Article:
Now onto the good stuff. Ari Bezman, the product manager for the Local Business Center just confirmed that the Whitelist functionality that Carter Maslan announced via Mike Blumenthal last week should now be live in the Local Business Center. It involves a contact form directly off of the current bulk upload area of the LBC.

Google will manually review these contact submissions (it sounds like especially for really large uploads–1000+?) and decide whether to reject or accept the upload as a whitelist.

Franchise owners and corporate marketing departments will need to work out beforehand who is going to be responsible for submitting that particular location, because Google only wants to see a whitelisted location from one feed.

Chris Travers of UniversalBusinessListing asked a very important follow-up: how will Google treat whitelist requests from agencies? To his credit, Ari responded with a very straightforward answer: agency whitelist requests will be strongly considered but must first be “approved” by a representative of the company itself.

Uploads via this new feature will be considered “almost as trusted” as if a location/business owner verifies by PIN.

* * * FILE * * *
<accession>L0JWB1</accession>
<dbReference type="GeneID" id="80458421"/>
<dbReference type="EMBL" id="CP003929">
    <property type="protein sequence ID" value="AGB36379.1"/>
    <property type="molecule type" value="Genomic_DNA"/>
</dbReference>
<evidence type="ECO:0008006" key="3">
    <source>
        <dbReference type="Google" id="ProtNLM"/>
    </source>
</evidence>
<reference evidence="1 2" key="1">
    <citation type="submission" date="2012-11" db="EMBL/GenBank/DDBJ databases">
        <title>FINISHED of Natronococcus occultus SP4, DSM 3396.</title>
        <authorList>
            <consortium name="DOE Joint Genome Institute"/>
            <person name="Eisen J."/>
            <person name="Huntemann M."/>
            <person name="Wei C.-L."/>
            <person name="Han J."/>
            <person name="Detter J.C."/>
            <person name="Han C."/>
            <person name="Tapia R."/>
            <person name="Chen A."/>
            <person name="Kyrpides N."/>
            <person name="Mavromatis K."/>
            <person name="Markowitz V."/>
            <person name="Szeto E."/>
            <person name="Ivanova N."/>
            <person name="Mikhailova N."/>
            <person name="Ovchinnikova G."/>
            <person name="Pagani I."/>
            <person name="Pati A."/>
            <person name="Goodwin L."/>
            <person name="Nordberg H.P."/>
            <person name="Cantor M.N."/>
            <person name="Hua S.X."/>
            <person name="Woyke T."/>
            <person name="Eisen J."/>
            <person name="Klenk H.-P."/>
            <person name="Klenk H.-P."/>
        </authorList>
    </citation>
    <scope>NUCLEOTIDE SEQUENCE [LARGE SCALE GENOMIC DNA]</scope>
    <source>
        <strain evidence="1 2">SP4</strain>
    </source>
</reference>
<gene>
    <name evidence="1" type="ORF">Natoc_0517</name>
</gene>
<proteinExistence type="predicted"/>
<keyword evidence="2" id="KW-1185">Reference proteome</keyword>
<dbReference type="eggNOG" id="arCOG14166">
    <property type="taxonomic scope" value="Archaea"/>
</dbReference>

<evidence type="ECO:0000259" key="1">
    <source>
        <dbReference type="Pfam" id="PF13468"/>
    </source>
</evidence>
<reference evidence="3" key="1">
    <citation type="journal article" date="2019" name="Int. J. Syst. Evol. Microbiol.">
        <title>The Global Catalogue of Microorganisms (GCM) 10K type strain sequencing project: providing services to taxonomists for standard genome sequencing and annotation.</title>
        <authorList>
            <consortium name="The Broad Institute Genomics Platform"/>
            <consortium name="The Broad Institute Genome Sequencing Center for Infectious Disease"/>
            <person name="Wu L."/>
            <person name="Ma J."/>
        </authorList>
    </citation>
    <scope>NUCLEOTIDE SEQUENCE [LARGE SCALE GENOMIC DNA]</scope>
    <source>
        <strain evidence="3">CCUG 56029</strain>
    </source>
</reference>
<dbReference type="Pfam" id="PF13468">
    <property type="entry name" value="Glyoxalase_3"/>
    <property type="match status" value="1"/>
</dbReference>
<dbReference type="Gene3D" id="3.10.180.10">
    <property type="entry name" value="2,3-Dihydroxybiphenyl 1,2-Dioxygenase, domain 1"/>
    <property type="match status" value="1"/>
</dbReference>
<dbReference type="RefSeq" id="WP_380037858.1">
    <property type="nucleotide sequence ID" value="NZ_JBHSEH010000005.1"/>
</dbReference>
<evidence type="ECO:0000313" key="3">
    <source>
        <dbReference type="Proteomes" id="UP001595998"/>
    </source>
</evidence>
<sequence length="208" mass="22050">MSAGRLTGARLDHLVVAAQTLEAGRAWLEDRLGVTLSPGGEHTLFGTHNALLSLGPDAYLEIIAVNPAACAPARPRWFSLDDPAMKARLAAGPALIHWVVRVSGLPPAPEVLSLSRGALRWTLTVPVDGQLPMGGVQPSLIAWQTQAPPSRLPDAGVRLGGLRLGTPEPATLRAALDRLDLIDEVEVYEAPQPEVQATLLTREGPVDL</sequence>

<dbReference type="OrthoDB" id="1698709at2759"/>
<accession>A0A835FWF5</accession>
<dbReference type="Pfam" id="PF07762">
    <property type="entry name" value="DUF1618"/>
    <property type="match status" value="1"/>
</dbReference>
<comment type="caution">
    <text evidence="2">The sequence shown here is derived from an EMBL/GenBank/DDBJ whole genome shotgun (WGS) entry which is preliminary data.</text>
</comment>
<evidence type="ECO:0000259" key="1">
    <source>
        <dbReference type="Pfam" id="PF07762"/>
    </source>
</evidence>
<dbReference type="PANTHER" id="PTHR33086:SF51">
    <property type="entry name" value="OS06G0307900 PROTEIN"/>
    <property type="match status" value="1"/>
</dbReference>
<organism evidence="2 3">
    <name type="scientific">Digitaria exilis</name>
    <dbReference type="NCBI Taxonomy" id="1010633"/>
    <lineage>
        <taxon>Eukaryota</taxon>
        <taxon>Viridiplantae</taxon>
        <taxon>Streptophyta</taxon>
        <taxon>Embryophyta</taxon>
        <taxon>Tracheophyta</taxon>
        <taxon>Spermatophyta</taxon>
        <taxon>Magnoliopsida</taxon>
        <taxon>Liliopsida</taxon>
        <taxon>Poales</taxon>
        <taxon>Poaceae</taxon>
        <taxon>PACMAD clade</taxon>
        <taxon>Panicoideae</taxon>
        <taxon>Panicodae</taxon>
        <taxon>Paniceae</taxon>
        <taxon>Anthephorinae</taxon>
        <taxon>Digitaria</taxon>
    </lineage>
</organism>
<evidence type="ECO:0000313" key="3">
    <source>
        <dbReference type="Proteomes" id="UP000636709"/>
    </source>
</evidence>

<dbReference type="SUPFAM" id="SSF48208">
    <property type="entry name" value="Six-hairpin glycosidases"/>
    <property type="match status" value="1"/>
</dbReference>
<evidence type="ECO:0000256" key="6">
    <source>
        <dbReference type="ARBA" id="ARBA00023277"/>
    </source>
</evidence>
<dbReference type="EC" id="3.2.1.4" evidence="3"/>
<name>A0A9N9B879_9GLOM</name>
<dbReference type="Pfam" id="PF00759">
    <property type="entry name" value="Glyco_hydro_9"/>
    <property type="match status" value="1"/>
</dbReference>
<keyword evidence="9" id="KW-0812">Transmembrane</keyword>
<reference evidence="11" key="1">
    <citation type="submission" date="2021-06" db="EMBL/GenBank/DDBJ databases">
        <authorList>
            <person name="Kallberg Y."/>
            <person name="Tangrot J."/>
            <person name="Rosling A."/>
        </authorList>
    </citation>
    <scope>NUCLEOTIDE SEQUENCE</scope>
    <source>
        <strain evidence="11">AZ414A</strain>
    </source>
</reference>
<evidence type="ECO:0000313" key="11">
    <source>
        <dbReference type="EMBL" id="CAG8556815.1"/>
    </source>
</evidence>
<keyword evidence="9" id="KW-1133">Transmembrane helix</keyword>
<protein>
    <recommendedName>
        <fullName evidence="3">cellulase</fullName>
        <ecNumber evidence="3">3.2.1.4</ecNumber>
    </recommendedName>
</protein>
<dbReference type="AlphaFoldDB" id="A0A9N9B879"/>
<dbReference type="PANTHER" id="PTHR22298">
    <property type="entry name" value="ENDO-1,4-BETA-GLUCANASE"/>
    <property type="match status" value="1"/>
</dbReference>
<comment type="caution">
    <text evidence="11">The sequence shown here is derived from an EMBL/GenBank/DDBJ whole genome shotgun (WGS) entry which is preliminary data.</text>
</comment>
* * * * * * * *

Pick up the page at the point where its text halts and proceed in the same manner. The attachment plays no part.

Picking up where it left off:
The link does not yet appear to be live in my LBC but it apparently will be shortly but here is the link to the request form.

My questions:
Will the entry still be editable via community edit?
Will the stats of the data rich dash board be available to whitelisted uploads?
What is the approval timeframe?
Will there be a communication feedback loop from Google staffed by people?
What is the smallest whitelist size that will be approved?

Google Maps inadvertently steps into political mine field & back out again

On August 8th, this post (and several just like it) appeared in the Help Forums:

Hi

I am on Google maps and i was aghast to see that the north eastern state Arunachal Pradesh is projected as not part of India!! Infact, the names are being shown in Chinese. This is blatant violation of India’s national view and I am apalled to see Google toe the Chinese line despite being supported hugely by a democratic literate India.

A number of Indians work at Google and despite this, Google seems to care little for Indian sentiments. Google should correct this anamoly immediately.

Yesterday the Google LatLong blog addressed the issue and the fix: